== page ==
Here are some book recommendations to get you started on High Availability and Clustering, both as an administrator or developer:
Blueprints for High Availability by Evan Marcus, Hal Stern
Everybody who had the chance to chat with LarsMarowskyBree and ask him some questions will have noticed that he keeps pointing out that all of them are answered in this book. And: That is most likely true. This book is a true gem, aimed at a person who wishes to understand what High Availability is all about and how to deploy High Availability systems. It starts with explaining how RAID works, the caveats of uninterruptible power supplies, of course clustering and eventually ends with a discussion of how to implement disaster resilence and how to get your data centre plus the admin staff over to the backup site. All is clearly written, real world examples, anecdotes and checklists provide additional value.
The Linux Enterprise Cluster: Build a highly available cluster using commodity hardware and free software by Karl Kopper. It provides a good introduction to both Linux-HA (heartbeat) clusters along with other topics such as
LVS clusters, and the use of tools like System Imager. Karl is a member of the Linux-HA community and has been on our mailing lists for a while now. AlanRobertson and horms acted as technical reviewers for this book.
In Search of Clusters by Gregory F. Pfister A general introduction to the different kinds of clustering, and their merits. A real classic.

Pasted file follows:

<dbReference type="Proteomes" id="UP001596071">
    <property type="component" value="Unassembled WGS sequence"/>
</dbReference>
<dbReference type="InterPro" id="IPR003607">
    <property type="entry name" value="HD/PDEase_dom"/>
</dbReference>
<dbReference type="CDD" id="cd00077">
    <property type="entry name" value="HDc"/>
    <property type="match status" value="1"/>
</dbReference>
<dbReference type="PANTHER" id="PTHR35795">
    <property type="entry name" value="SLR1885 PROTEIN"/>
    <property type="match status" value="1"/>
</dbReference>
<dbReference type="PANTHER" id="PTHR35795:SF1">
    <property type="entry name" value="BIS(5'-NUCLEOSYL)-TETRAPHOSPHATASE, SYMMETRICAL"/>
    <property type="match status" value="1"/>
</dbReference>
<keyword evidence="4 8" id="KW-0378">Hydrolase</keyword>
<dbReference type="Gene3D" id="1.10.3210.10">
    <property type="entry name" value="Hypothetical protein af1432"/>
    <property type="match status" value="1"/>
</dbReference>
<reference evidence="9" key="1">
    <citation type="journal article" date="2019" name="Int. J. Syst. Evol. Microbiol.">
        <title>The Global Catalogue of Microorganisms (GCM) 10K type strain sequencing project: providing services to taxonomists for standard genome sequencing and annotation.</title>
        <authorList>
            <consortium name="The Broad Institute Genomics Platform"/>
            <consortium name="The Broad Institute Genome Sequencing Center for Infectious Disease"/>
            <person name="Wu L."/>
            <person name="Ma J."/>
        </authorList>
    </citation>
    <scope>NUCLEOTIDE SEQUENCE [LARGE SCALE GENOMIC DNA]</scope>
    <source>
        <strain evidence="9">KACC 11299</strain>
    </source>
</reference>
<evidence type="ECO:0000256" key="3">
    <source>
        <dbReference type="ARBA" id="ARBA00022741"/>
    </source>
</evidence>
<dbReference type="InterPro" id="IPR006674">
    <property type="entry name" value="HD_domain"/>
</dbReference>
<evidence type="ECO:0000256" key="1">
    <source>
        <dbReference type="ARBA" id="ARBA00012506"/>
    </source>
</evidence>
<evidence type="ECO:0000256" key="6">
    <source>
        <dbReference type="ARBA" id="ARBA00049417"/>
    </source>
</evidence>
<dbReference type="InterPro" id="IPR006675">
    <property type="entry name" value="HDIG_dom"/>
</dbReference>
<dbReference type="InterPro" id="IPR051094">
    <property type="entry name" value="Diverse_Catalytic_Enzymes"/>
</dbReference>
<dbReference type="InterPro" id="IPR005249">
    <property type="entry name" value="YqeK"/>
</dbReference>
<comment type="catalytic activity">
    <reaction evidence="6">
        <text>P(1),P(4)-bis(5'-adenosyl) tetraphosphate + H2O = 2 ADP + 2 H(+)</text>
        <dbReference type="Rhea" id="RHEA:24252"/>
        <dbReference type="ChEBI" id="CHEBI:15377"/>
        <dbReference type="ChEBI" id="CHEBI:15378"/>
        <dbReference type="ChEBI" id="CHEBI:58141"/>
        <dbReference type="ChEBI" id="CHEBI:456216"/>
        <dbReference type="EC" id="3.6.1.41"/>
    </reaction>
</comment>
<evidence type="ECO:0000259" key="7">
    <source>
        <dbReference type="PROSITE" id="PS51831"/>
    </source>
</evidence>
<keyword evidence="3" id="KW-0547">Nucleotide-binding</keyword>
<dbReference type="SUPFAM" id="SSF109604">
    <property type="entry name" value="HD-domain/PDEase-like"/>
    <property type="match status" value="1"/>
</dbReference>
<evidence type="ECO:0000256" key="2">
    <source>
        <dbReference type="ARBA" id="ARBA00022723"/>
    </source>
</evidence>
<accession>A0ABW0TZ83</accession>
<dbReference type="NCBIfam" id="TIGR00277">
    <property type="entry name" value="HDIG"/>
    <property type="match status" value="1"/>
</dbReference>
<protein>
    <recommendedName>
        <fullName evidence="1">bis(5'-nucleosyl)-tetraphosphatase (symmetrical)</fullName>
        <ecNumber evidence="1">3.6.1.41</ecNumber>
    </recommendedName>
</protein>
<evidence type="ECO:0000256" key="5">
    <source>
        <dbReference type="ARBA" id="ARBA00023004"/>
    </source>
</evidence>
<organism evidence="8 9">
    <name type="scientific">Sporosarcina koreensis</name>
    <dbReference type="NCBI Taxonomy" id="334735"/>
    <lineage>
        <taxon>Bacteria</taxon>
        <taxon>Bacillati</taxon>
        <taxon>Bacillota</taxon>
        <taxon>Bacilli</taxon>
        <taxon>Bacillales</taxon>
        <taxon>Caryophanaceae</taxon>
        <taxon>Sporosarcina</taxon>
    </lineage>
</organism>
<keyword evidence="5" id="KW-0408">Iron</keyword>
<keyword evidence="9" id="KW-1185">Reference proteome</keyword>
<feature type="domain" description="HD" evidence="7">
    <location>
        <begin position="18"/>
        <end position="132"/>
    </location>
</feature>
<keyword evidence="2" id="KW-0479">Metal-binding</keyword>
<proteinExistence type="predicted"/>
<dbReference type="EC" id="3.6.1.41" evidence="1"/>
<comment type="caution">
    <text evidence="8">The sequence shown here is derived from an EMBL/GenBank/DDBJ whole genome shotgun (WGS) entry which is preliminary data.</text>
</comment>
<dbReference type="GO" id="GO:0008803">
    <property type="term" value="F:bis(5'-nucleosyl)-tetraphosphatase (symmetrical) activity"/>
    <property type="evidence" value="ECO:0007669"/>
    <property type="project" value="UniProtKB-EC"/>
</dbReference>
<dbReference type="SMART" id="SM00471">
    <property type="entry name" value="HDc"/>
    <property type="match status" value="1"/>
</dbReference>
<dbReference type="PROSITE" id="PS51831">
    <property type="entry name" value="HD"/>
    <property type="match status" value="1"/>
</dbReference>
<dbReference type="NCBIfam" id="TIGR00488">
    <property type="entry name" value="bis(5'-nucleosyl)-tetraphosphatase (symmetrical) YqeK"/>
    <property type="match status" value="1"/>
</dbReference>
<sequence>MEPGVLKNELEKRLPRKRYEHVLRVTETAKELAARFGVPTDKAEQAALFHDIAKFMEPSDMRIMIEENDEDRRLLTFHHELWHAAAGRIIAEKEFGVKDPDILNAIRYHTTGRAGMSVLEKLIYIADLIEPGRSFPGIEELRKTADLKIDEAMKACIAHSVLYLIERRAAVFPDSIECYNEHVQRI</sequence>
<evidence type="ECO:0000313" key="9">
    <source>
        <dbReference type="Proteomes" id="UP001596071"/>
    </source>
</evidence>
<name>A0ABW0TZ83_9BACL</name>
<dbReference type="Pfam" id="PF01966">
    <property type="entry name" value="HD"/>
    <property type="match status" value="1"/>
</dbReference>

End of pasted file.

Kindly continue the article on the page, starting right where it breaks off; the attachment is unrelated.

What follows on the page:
Fault tolerance in Distributed Systems by Pankaj Jalote
A hands-on book for programmers looking for algorithms to use. Starting with a definition of vocabulary, it explains everything from communication fundamentals through distributed transactions upto data replication and distributed snapshots. In LarsMarowskyBree's opinion, a must read for any developer.
Distributed Algorithms by Nancy Lynch A very through book describing and proving many fundamental algorithms used in distributed systems. And in particular, showing the impossibility results. A book which will be highly useful to an ambitious developer or researcher, but which will prove a dry read for someone looking for hands-on experience.
Transaction Processing: Concepts and Techniques by Jim Gray, Andreas Reuter
Most of the stuff we are doing has already been researched for Online Transaction Processing. If you need to understand transactions, atomicity, or need to implement a journal, or even understand how journaled filesystems really work, this is the book to read. However, it is not an easy read; this tackles very complex topics.